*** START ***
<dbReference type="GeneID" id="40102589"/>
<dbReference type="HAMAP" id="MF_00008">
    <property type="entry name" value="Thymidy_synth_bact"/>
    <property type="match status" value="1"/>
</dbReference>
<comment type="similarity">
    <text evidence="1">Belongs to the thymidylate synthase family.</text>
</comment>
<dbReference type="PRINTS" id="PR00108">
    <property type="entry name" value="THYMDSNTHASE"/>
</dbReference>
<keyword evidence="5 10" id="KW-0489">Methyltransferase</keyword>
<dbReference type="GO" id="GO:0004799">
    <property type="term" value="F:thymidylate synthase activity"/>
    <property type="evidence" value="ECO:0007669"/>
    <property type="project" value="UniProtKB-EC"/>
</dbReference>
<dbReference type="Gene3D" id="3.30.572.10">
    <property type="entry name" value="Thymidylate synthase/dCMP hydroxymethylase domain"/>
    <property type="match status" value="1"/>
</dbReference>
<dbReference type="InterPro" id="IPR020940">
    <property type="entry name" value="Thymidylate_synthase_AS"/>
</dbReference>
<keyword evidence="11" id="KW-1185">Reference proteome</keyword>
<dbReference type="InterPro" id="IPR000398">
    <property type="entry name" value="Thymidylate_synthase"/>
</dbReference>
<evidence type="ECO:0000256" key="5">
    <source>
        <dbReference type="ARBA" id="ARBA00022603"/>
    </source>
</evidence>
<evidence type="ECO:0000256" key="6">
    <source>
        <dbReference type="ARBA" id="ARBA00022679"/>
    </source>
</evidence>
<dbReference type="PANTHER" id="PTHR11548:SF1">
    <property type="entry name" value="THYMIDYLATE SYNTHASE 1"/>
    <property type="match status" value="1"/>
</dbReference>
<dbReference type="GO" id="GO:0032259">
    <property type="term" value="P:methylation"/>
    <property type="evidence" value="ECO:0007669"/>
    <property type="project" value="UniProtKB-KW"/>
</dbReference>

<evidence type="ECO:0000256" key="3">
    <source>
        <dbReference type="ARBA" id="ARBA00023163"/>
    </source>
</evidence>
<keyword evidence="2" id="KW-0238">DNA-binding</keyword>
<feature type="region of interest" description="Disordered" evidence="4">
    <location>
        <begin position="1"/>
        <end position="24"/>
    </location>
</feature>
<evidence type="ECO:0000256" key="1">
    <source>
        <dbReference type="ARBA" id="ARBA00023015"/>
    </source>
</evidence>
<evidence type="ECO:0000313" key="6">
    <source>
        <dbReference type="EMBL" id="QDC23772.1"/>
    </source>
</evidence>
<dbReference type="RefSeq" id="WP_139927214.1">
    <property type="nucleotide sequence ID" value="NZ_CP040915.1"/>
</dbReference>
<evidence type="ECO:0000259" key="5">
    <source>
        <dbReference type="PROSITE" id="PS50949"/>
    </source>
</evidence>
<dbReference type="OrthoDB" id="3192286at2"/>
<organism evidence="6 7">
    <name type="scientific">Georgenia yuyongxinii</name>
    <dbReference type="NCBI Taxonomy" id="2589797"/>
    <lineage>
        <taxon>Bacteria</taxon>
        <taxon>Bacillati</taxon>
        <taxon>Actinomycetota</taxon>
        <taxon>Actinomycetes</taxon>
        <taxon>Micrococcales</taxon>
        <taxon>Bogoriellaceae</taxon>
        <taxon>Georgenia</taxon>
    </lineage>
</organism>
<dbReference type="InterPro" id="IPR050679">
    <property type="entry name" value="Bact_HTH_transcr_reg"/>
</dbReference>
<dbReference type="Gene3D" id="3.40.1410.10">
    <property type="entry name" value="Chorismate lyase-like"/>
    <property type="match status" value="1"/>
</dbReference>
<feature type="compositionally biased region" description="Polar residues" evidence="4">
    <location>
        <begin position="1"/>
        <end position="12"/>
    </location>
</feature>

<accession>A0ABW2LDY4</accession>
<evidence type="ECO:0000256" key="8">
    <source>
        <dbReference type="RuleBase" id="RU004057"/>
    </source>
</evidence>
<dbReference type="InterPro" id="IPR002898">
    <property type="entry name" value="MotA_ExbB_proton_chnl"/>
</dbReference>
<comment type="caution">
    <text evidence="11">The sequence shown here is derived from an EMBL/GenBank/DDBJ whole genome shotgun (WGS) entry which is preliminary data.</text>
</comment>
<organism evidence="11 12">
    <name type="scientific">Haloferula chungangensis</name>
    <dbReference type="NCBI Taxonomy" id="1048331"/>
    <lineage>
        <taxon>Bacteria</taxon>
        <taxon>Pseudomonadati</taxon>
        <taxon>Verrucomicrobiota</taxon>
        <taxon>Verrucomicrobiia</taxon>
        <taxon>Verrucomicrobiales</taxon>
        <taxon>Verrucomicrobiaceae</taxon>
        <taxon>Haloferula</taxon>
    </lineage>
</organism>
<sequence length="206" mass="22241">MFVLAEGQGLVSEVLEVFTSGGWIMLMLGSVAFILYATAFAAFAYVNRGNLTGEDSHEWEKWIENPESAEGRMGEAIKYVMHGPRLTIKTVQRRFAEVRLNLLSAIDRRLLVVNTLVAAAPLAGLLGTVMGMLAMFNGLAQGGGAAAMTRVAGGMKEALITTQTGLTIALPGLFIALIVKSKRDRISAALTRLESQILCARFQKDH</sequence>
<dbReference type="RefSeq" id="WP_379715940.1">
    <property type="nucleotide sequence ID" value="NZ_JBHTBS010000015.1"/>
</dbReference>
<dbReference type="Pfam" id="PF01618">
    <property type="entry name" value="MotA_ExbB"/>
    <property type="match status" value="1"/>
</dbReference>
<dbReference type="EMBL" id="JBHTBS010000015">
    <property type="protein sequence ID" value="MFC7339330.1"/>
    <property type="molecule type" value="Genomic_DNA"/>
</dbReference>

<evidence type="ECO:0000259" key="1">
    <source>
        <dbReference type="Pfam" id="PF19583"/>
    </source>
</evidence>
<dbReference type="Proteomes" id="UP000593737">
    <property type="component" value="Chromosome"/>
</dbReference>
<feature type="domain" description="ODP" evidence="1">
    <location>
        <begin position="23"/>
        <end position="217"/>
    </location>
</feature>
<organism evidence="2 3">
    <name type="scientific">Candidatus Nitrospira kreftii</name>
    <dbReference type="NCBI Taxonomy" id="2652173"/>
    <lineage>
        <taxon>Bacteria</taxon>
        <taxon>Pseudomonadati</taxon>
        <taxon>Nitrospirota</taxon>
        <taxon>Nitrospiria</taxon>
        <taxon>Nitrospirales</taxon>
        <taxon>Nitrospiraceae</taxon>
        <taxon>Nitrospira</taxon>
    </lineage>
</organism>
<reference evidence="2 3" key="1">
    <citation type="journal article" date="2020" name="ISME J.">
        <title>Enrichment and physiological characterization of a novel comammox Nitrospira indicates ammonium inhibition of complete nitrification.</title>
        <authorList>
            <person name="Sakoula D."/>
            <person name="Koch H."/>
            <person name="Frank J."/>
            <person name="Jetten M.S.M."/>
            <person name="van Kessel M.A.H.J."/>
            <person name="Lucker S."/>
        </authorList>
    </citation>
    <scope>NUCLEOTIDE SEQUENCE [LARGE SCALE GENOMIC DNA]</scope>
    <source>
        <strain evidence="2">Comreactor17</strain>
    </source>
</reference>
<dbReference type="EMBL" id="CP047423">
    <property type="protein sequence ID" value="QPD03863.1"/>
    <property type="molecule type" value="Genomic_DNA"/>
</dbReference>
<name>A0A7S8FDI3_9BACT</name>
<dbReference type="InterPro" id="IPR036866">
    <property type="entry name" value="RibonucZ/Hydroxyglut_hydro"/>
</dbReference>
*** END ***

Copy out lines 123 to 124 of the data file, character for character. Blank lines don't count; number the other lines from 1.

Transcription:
        <taxon>Verrucomicrobiota</taxon>
        <taxon>Verrucomicrobiia</taxon>